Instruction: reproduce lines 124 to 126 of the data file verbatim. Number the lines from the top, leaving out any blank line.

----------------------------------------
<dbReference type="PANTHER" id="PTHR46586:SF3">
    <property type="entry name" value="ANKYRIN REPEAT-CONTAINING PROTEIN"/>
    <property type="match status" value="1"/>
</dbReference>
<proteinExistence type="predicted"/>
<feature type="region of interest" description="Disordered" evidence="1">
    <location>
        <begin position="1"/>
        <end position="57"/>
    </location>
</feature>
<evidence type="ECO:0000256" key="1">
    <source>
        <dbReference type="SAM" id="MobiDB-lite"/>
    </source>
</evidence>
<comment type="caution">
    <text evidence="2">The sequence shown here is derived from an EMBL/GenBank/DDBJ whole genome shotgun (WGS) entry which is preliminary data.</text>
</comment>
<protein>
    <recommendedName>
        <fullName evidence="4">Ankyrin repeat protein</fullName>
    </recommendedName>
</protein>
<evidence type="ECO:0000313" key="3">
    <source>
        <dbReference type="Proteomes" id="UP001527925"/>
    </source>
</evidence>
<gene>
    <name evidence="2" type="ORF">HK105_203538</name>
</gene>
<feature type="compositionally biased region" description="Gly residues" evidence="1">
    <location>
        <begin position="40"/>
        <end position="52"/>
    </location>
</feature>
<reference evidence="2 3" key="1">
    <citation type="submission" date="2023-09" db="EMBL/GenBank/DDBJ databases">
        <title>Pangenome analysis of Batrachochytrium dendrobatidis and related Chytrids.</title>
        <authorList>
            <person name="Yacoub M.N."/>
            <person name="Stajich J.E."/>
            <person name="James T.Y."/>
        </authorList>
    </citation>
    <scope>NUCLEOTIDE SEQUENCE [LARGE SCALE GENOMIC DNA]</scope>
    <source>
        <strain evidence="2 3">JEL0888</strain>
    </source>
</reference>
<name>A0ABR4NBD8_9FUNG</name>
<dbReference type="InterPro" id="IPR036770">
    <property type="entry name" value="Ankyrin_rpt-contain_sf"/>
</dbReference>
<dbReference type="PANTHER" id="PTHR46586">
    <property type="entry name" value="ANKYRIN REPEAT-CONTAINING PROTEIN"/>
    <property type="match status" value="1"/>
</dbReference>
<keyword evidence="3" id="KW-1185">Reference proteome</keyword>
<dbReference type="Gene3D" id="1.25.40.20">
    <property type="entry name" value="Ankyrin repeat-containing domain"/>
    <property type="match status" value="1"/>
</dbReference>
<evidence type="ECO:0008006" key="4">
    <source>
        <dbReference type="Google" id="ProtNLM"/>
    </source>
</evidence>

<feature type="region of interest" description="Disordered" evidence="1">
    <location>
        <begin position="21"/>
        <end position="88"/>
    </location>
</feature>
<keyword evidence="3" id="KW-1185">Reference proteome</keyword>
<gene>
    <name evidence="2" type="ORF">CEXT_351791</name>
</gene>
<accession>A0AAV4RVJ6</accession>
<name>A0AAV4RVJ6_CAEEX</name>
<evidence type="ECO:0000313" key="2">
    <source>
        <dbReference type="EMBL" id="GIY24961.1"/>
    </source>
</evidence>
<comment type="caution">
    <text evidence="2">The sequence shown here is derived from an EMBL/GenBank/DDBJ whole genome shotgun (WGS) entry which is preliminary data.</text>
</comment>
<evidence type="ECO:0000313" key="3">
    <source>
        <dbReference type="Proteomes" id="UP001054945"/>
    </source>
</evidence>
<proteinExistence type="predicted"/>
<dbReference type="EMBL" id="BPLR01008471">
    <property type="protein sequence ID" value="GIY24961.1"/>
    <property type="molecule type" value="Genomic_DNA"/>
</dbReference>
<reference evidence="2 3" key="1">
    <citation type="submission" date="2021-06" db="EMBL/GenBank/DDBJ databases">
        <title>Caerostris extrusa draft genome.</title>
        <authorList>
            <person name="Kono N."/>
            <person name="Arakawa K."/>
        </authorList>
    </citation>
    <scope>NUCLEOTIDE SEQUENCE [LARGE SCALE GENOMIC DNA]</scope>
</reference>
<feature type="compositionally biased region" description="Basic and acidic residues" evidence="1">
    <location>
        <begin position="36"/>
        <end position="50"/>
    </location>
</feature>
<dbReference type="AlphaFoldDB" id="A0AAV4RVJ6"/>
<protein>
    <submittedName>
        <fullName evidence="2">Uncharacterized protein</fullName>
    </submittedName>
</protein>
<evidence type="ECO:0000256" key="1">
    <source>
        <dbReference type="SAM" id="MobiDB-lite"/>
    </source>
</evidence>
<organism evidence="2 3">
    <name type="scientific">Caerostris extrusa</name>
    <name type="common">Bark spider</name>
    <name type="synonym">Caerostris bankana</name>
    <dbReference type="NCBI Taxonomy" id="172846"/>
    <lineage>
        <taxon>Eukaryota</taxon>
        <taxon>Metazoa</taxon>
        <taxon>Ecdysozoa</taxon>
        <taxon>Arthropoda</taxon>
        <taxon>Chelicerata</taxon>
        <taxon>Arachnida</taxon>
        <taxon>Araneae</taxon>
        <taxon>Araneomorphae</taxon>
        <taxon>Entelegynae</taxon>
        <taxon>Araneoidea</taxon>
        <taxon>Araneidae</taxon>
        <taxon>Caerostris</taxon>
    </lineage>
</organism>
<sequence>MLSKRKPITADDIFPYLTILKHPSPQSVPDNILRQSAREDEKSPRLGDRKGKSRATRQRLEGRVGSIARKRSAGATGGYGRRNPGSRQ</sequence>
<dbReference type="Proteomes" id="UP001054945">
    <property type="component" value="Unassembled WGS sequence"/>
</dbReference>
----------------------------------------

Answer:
    <source>
        <dbReference type="SAM" id="MobiDB-lite"/>
    </source>